Christian Florist Fined by Court for Refusing to Work Gay Wedding Gets Community Support


An entire community rallied behind the owner of a small florist company after she was fined by the government for refusing to provide flowers for a same-sex wedding.

According to Fox News, the owner of Arlene’s Flowers in Richland, Washington, is Christian grandmother Baronelle Stutzman. Stutzman had to make an appearance Tuesday before the state’s Supreme Court to defend her controversial actions in declining to serve a same-sex couple.

The Christian Post reported that Stutzman was fined $1,001 in 2015 for her refusal to serve the couple in 2013.

The couple, Robert Ingersoll and Curt Freed, were able to find another florist, but chose to sue the grandmother because Ingersoll had used Stutzman’s company for 10 years.

By suing the Christian grandmother, they gained the power to shut down her business and take away her retirement savings.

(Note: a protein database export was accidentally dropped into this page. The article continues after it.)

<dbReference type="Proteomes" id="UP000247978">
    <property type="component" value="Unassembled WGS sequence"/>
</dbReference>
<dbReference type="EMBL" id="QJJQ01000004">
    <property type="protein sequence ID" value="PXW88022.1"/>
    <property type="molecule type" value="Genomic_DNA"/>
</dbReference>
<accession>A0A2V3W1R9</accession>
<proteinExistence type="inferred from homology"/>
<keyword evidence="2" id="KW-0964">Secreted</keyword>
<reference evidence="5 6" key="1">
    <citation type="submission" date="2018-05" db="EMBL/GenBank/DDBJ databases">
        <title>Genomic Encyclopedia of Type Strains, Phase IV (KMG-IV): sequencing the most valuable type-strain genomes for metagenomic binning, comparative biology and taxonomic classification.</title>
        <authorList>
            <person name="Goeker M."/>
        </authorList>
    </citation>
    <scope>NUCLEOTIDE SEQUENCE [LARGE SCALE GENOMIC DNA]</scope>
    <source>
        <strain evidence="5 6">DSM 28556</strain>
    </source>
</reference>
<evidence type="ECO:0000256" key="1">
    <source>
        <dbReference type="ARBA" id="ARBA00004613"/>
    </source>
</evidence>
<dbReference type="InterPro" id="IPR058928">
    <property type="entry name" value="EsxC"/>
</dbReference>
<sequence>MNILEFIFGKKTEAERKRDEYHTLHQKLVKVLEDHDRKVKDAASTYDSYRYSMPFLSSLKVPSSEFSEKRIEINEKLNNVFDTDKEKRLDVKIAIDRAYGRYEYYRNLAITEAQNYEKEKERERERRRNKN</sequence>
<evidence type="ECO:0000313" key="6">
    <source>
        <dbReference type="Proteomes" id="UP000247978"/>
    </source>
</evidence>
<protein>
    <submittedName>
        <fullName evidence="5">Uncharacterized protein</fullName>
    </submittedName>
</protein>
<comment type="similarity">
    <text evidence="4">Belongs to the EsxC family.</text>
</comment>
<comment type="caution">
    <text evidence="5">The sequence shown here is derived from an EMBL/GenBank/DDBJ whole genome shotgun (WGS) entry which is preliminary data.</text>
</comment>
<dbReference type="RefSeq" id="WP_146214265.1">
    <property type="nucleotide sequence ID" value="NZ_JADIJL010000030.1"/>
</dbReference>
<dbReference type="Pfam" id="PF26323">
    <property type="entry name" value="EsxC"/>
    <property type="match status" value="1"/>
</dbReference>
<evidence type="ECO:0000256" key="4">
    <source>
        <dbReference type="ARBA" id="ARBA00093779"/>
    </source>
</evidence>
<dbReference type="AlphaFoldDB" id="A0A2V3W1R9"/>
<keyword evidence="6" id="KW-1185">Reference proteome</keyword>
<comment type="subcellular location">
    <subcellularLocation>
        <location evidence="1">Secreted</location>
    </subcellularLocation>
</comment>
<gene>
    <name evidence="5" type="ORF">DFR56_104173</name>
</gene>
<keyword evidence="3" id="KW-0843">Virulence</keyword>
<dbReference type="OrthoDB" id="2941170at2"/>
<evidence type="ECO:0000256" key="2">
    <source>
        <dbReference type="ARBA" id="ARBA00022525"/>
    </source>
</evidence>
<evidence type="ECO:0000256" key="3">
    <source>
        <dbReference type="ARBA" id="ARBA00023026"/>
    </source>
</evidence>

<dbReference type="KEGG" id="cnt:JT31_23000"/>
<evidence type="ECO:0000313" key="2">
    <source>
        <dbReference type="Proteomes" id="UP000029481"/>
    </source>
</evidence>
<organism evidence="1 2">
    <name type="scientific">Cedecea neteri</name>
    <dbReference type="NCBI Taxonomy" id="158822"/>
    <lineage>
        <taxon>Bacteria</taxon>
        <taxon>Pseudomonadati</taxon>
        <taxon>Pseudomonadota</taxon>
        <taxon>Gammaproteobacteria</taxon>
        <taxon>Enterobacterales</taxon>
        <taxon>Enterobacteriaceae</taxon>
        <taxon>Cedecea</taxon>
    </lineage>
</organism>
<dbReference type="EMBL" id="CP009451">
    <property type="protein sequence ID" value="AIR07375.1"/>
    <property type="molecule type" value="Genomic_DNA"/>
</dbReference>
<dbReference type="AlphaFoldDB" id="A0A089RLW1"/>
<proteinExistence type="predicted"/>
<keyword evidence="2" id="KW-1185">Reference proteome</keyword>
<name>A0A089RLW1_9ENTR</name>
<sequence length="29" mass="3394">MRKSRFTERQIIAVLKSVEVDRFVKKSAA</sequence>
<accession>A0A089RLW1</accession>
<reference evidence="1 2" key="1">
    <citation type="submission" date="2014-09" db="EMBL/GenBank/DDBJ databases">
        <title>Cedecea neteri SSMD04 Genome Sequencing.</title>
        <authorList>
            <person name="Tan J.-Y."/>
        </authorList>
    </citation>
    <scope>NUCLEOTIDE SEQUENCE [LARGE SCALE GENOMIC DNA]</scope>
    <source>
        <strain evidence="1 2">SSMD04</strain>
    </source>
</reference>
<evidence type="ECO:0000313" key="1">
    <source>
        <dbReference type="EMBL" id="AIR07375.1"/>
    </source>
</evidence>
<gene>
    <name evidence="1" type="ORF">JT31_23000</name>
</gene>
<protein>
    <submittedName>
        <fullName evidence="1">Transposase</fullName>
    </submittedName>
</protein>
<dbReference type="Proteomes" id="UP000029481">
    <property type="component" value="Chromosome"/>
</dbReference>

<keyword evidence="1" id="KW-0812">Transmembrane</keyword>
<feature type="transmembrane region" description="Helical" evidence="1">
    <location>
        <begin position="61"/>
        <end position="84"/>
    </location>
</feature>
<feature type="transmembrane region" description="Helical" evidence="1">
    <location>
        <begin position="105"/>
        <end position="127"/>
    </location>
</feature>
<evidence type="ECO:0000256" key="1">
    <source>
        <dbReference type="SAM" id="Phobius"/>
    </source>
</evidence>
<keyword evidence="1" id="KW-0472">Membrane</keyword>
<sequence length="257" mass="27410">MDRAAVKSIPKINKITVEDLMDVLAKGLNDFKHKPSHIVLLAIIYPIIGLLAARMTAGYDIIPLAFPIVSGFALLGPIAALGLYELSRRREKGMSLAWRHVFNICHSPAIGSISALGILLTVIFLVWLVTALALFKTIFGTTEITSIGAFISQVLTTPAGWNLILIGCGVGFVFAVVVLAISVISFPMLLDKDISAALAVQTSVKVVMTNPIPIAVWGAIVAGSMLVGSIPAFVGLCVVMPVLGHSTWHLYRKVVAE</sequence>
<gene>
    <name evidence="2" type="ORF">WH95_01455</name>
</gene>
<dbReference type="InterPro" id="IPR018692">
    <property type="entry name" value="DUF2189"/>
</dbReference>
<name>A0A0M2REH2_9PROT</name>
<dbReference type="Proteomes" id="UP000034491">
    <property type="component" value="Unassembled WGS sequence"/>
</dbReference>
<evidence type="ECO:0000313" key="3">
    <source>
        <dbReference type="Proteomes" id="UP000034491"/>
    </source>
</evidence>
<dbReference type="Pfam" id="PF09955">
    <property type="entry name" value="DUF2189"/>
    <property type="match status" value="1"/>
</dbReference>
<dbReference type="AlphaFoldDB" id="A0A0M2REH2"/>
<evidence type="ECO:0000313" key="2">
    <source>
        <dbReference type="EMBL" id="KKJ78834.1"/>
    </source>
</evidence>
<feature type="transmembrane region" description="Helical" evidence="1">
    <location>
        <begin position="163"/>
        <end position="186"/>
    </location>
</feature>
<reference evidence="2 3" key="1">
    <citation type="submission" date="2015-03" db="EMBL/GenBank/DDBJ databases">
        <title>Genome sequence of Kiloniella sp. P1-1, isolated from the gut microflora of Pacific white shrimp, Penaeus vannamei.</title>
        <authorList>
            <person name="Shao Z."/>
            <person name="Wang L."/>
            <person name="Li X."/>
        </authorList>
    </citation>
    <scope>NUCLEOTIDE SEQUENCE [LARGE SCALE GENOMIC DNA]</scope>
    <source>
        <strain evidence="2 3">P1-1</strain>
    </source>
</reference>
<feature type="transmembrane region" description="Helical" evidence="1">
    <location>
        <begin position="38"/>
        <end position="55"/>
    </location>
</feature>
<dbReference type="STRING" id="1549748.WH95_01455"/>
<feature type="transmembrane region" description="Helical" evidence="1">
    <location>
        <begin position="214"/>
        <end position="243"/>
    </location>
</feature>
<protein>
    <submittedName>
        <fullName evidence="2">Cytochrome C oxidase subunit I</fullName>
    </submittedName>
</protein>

However, when the community heard Stutzman might lose her business, they decided to take a stand. Hundreds of people from the area came out to support the florist while she argued her case to the Washington Supreme Court.

The Tri-City Herald reported that the hearing took place in an auditorium at Bellevue College, and although the venue seats up to 300 people, Stutzman’s supporters crowded the inside of the building and overflowed into the parking lot.

One supporter,  Georgene Faries, said she showed up at the hearing to take a stand for religious rights.

“It’s not hate-mongering. I think that is a real confusion and that is a distortion and especially a lie because we don’t hate anybody. We don’t hate individuals,” she said. “I’m here because I believe in religious liberties, and I’m going to stand with Barronelle because I think that we have the freedom to stand for what we believe.”

Stutzman said she never expected such a massive amount of public support. And while she might be part of a legal fight that’s taking place in different courts across the country, she explained that no court case would ever change her religious convictions.

“Protecting our beliefs isn’t a negative thing like some people say it is,” she noted. “It’s good things like justice, reason, fairness and respect. However this court rules, it will not effect my faith and my love for all.”

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